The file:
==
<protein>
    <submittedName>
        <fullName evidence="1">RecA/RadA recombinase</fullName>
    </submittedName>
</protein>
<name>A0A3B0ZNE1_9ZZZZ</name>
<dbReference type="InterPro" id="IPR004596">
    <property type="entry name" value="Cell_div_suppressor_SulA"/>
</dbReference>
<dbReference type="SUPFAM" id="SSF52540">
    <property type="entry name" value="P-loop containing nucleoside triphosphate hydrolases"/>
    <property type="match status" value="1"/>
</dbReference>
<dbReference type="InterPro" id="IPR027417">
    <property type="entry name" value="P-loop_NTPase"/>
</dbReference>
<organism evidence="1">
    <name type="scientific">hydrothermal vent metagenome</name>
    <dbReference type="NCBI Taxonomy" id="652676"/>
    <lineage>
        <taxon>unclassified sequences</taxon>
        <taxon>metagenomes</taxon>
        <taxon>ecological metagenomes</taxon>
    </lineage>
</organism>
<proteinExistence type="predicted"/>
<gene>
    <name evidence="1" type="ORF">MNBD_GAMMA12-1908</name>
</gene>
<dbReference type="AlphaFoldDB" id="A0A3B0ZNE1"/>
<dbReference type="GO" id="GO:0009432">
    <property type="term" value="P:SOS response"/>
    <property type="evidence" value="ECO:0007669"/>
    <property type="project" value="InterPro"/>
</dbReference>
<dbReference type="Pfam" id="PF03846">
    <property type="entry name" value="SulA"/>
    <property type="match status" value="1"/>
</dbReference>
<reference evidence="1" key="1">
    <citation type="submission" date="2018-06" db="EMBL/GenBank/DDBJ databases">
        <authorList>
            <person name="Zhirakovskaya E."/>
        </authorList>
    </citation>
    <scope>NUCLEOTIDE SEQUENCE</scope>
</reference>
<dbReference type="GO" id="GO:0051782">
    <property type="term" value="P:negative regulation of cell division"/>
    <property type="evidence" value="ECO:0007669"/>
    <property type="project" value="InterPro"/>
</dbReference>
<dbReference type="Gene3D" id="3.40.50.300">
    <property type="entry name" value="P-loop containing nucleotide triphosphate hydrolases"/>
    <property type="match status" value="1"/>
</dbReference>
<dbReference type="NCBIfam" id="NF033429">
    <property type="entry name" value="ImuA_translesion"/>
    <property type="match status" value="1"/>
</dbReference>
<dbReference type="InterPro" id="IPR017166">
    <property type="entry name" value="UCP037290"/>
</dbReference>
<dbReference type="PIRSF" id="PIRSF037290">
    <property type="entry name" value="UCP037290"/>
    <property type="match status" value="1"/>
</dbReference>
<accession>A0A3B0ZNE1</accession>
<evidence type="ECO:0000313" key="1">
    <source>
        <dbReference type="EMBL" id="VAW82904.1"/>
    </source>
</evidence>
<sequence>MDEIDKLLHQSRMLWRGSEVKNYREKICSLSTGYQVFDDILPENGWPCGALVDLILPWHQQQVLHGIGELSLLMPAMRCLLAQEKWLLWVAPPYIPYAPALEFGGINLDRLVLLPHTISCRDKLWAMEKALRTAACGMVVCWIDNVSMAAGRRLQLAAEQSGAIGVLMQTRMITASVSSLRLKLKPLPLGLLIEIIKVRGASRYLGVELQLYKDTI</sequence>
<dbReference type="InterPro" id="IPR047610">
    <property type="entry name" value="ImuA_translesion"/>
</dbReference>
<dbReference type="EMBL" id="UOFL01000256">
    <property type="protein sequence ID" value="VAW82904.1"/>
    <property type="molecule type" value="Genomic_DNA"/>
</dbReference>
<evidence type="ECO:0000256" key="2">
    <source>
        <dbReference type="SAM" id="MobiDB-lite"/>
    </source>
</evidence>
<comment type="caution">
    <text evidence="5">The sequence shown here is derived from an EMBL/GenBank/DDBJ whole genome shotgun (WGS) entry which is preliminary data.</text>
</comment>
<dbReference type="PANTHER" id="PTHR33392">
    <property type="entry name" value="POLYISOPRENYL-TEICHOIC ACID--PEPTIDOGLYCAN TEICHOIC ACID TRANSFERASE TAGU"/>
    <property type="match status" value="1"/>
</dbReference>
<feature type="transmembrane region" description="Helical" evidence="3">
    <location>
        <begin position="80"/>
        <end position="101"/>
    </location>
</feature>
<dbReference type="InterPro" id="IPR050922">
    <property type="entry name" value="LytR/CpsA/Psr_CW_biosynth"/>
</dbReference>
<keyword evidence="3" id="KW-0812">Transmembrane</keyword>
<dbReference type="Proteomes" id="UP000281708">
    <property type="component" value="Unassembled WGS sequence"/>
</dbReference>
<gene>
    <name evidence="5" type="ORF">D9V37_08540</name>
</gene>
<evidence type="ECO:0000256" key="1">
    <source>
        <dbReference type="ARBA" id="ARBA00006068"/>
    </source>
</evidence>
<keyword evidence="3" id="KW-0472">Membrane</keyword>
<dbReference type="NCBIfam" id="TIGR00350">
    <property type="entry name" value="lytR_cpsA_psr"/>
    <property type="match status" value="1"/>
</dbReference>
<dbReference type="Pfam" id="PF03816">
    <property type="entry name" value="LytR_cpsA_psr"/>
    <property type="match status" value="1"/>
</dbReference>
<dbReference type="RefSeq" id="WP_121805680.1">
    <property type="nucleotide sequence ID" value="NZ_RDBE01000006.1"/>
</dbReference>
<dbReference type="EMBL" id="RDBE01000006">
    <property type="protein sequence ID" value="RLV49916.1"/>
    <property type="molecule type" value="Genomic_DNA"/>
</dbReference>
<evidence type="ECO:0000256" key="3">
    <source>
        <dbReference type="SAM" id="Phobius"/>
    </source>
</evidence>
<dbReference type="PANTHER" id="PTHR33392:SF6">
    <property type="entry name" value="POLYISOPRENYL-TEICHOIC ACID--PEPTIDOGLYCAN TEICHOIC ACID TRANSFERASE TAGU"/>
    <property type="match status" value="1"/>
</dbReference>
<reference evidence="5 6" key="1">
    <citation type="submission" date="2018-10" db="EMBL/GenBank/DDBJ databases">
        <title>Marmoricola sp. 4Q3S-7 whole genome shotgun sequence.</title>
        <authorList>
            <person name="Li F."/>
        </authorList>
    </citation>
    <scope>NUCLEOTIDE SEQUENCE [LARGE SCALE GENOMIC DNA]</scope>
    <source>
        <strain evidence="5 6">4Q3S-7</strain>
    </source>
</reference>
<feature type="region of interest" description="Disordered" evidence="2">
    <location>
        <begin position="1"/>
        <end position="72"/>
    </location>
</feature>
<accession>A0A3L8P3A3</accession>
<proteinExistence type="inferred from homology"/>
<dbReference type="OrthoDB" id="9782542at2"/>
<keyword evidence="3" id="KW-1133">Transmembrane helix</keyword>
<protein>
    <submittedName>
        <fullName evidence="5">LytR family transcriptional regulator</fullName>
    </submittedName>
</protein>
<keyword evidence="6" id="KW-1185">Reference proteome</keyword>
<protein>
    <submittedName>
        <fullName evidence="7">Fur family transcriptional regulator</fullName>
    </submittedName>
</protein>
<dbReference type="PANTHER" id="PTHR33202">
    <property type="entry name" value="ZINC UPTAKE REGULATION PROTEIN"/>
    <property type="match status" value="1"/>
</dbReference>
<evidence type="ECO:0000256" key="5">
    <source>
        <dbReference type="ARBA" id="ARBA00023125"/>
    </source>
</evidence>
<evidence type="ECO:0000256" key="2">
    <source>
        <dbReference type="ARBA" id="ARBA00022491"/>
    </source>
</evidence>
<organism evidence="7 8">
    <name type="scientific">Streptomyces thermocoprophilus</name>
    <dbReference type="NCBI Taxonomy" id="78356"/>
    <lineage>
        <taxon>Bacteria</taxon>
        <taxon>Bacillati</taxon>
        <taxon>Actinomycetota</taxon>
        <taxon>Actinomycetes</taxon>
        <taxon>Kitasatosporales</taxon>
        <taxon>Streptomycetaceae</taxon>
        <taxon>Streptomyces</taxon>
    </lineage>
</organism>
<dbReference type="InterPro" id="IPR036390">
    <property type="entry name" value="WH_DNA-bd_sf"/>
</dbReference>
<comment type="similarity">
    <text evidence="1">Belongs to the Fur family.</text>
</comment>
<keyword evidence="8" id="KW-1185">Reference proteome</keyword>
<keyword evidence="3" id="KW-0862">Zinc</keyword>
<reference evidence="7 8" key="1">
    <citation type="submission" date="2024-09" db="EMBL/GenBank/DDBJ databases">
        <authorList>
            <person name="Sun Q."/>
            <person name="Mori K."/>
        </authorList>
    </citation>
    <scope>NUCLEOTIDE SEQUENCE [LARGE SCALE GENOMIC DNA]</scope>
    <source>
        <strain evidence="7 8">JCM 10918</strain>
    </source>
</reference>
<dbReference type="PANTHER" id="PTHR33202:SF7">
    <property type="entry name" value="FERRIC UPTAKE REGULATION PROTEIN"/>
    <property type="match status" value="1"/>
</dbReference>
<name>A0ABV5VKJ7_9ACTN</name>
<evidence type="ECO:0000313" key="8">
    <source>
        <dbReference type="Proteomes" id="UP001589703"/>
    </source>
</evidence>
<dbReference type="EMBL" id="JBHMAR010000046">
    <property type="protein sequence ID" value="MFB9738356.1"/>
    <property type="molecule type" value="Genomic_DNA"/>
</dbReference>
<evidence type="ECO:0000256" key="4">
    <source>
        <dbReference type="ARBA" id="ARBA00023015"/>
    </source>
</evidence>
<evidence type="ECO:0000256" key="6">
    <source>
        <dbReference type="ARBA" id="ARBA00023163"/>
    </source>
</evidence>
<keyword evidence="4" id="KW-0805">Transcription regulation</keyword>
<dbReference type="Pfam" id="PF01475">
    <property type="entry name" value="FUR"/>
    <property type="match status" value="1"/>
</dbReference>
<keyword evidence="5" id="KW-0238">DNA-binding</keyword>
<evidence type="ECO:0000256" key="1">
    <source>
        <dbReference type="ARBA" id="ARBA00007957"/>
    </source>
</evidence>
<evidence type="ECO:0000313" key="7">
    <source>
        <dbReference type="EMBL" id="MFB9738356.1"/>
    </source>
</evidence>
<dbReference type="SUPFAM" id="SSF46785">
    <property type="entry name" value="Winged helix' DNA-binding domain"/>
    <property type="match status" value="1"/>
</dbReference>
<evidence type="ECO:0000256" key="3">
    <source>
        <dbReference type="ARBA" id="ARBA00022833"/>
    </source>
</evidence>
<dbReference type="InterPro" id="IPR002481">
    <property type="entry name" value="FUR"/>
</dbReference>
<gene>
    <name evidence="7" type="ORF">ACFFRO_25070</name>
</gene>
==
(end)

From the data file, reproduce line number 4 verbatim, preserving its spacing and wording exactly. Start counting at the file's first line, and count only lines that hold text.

    </submittedName>